3. Understand the company's philosophy, long range plans, goals and objectives - are they consistent with your objectives? Are they looking for a high volume commodity product when you are looking to develop a market and the volumes will start out small? If so, this is not a fit!
  4. Develop a checklist of requirements - this list will grow as you learn from your experiences. Heat Controller received a shipment with damaged packaging due to high moisture content. The checklist now includes the number of moisture absorption bags required by size of shipment to prevent repetition of this problem.
  5. Have a solid insurance package - check and check again
  6. Communicate - get to know your contacts, make sure they understand your company's goals and objectives. Make sure they know what is important to you. As personnel changes occur you must re-educate. This will take time, but will prevent issues from arising.
  7. Use the competencies of your suppliers - if one of your suppliers has more leverage in the logistics area use them to move your goods across the ocean and perhaps to the final destination.
  8. Develop your own Installation and Operation (I&O) manuals - suppliers may offer, but this is one area you need to control due to language differences.

Key Points Learned Across the Board

  1. Everything must be in writing - document, document, and document!
  2. Learn your supply chain - where are the risks? How can you mitigate the risks?
  3. Develop concrete agreements with your customers; consider non-returnable, non-cancelable contracts
  4. English is the language of business - but beware of cultural nuances, "no problem" means you better take a second look
  5. Understand the impact on manufacturing processes that differences in the relative costs of the factors of production in China have on your manufacturing process.
  6. The squeaky wheel gets the grease - if you are sourcing goods from Chinese manufacturers, be there, be visible, inspect, keep up the communication
  7. The legal framework is not developed. However, in place of the pluses and minuses of a legal framework is a slow bureaucracy - you have to work through this and it takes time
  8. A Chinese initiative takes a full-time resource - do not make this a part of someone's job - make it their whole job
  9. The amount of support required will far exceed any other global expansion opportunity you may have pursued in the past
  10. Be aware of corruption, a diminishing but lingering problem
  11. Spend time hooking up with friendly industry contacts - it will shorten your lead time.
  12. Ceremonial parts of the culture are overplayed, they don't expect you to fit in - but you must be respectful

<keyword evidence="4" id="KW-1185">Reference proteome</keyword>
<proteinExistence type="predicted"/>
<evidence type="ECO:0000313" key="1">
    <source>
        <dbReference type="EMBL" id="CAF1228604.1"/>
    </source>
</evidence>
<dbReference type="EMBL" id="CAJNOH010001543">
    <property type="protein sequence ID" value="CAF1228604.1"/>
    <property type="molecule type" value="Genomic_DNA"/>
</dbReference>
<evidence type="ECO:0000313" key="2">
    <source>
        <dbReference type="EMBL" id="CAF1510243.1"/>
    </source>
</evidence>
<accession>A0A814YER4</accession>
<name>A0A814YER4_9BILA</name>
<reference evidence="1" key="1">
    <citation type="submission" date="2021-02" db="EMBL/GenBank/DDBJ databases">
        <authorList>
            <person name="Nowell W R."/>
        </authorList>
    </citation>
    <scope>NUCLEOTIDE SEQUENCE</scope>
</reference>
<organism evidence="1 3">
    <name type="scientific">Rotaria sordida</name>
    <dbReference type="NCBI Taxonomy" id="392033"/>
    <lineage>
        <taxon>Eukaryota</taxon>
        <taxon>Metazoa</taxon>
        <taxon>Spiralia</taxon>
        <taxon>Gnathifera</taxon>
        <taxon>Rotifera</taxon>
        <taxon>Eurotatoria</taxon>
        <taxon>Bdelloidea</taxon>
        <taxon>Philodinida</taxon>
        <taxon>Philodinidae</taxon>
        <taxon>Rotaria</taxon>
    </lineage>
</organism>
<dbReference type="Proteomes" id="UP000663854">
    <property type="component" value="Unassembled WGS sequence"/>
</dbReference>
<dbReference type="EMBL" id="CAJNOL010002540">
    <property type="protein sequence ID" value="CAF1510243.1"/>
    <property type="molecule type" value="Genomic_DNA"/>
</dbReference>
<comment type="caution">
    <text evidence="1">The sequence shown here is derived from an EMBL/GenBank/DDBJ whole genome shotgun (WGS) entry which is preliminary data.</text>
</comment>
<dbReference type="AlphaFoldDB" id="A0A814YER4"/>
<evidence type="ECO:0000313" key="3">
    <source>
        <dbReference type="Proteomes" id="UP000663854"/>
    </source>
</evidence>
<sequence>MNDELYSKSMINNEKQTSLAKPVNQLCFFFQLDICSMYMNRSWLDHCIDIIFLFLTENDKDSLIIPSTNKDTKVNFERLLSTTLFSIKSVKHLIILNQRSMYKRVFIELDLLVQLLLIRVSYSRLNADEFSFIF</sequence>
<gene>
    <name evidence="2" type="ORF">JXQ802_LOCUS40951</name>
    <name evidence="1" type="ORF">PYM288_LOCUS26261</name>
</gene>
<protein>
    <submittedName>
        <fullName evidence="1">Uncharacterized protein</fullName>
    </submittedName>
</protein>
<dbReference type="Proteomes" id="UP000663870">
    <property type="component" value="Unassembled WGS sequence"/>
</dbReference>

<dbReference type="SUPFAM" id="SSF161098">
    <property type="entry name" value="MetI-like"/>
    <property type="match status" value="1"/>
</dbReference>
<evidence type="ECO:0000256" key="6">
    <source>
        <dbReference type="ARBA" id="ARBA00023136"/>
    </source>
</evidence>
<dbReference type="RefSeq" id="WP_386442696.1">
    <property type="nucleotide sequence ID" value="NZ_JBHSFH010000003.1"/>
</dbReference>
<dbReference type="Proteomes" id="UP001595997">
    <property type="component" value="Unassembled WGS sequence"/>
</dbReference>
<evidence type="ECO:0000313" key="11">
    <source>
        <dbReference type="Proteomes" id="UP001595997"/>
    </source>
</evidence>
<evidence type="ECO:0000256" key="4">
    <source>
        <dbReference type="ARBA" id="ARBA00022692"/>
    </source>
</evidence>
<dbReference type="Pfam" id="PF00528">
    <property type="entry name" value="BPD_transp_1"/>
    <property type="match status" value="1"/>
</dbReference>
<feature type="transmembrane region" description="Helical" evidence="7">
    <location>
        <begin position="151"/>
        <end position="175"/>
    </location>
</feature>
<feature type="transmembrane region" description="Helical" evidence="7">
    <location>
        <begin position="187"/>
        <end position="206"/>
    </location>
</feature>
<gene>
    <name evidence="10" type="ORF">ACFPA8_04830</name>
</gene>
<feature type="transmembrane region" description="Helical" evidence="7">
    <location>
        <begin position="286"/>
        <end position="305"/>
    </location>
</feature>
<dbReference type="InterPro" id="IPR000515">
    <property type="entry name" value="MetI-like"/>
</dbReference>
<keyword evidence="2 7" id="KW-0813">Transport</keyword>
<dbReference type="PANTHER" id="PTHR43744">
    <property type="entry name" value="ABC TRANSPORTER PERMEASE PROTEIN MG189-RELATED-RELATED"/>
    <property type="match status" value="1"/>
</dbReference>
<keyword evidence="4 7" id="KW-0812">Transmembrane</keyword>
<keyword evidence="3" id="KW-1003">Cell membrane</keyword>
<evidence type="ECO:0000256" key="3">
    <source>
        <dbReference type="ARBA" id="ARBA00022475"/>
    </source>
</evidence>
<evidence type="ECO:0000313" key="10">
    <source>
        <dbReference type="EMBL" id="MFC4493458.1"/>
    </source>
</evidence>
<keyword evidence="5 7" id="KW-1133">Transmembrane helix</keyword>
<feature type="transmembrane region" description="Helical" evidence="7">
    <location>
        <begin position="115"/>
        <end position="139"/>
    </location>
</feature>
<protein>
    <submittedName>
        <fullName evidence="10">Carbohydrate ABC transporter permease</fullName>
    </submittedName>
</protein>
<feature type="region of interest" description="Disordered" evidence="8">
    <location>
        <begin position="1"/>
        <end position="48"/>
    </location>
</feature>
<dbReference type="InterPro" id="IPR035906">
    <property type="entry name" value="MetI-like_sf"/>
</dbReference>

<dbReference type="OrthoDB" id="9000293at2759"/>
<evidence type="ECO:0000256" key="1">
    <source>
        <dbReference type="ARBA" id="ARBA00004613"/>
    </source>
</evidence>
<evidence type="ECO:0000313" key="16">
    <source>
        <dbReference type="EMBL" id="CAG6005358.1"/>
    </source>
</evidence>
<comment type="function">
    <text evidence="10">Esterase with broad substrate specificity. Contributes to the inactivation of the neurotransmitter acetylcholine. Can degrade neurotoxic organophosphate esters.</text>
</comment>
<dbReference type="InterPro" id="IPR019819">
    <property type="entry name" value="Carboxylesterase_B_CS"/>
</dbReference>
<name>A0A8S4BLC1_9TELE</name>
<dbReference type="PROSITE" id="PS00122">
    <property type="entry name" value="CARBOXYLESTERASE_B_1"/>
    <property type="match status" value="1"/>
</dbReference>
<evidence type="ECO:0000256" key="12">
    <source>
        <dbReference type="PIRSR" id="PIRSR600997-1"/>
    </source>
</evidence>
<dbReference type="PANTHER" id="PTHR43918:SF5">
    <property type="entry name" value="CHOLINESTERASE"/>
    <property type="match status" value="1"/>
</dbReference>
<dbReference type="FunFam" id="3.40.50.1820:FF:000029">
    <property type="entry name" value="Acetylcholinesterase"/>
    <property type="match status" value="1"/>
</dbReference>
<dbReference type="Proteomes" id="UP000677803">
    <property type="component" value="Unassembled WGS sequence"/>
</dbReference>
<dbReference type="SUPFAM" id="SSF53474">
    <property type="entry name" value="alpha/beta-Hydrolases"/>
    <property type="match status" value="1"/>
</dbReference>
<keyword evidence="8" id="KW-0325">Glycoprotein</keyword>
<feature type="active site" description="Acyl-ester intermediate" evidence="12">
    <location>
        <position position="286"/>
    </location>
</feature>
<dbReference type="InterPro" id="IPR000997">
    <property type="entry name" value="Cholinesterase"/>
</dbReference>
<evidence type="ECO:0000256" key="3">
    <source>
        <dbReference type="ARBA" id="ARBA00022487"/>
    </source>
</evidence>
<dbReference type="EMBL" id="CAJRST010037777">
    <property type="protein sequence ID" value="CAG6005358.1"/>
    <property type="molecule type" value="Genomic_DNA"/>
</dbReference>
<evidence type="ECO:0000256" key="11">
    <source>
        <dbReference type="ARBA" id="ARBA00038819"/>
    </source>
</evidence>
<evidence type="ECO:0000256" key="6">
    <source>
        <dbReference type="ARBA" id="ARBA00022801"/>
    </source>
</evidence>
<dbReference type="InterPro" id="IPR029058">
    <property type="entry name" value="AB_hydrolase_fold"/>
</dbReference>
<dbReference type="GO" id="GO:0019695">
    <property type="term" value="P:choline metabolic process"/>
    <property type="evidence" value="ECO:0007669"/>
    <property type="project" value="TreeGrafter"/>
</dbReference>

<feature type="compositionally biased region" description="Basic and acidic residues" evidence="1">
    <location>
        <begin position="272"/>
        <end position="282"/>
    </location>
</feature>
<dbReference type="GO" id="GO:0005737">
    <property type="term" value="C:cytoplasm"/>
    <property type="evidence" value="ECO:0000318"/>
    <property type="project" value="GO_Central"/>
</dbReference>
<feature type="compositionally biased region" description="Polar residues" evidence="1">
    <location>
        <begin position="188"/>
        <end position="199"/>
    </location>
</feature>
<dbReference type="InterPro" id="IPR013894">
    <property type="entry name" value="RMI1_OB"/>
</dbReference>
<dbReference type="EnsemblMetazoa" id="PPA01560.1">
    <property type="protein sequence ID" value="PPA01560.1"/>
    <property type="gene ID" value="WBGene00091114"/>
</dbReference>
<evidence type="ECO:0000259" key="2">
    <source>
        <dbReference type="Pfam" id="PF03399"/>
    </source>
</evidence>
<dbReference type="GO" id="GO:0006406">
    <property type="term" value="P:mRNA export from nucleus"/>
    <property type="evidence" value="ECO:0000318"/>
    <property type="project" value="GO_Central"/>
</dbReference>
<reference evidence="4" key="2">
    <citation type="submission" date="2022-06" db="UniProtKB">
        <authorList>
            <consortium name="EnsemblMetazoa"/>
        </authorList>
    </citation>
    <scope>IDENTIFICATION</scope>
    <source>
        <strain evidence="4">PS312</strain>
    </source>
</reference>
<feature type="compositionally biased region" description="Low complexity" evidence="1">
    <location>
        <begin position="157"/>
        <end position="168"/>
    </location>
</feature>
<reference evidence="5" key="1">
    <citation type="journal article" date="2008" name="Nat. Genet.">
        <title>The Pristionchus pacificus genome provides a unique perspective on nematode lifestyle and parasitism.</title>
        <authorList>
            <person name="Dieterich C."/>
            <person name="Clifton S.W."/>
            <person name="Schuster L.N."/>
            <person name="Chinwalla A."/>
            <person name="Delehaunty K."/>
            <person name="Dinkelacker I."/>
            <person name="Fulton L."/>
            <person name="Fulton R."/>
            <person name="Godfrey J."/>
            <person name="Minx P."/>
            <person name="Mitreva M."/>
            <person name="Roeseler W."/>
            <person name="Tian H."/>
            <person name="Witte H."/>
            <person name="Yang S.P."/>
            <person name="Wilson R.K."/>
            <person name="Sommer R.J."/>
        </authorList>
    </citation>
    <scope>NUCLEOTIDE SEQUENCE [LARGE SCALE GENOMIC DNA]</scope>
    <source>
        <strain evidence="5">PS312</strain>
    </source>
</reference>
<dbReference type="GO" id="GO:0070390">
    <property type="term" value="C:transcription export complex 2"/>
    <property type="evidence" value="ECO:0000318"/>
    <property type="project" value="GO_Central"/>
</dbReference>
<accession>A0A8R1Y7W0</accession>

13. Be accepted as an American company--be local, be friendly
  14. Quality is improving significantly in Chinese manufacturing facilities
  15. Take the time to learn the Chinese culture

Intellectual Property

Chinese companies are beginning to understand the importance of intellectual property protection for their own goods and services. This heightened importance for the Chinese nationals will aid enforcement as US and other foreign companies for protection. As the Chinese business community develops, this protection will continue to evolve.

In some cases, there is nothing to protect: motors, Power Electric's product, have been around for over half a century, and while there have been some advancements, there is no new news and nothing to protect. Power Electric finds that the uniqueness of each customer's application set specific requirements not applicable to a mass market, so there is little incentive to produce like products.

Some companies choose to have several manufacturing facilities so that the whole process is not resident in one place. CommScope has a twist on this theme. While the whole process is in one facility, the workforce is not cross-trained and no one knows the complete process.

Use non-disclosure/non-compete contracts for management employees to discourage their leaving to join a competitor.

Where to find help:


  1. Customers
  2. Suppliers in the US who have Chinese sites
  3. Multi-national consulting groups (e.g., Mercer for recruiting, HR packages)
  4. Local consultants (least helpful due to conflict of interest)
  5. Consider using engineering consulting firms

M&C Specialties

  1. Intertech/Science Center International
  2. Customers

Power Electric

  1. Customers
  2. Meeting prospective manufacturers at trade shows

Heat Controller

  1. Capitalize on past relationships in Asia
  2. Attended State of Michigan and banking seminars - however, these were not as helpful.

As your company addresses the threats/opportunities that China provides, do it thoughtfully-learn from others' experiences as to what issues need to be addressed and, only after careful consideration and research make the move the will give you the best future results.

Denise Harrison is a Consultant with Center for Simplified Strategic Planning, Inc. SHe can be reached via e-mail at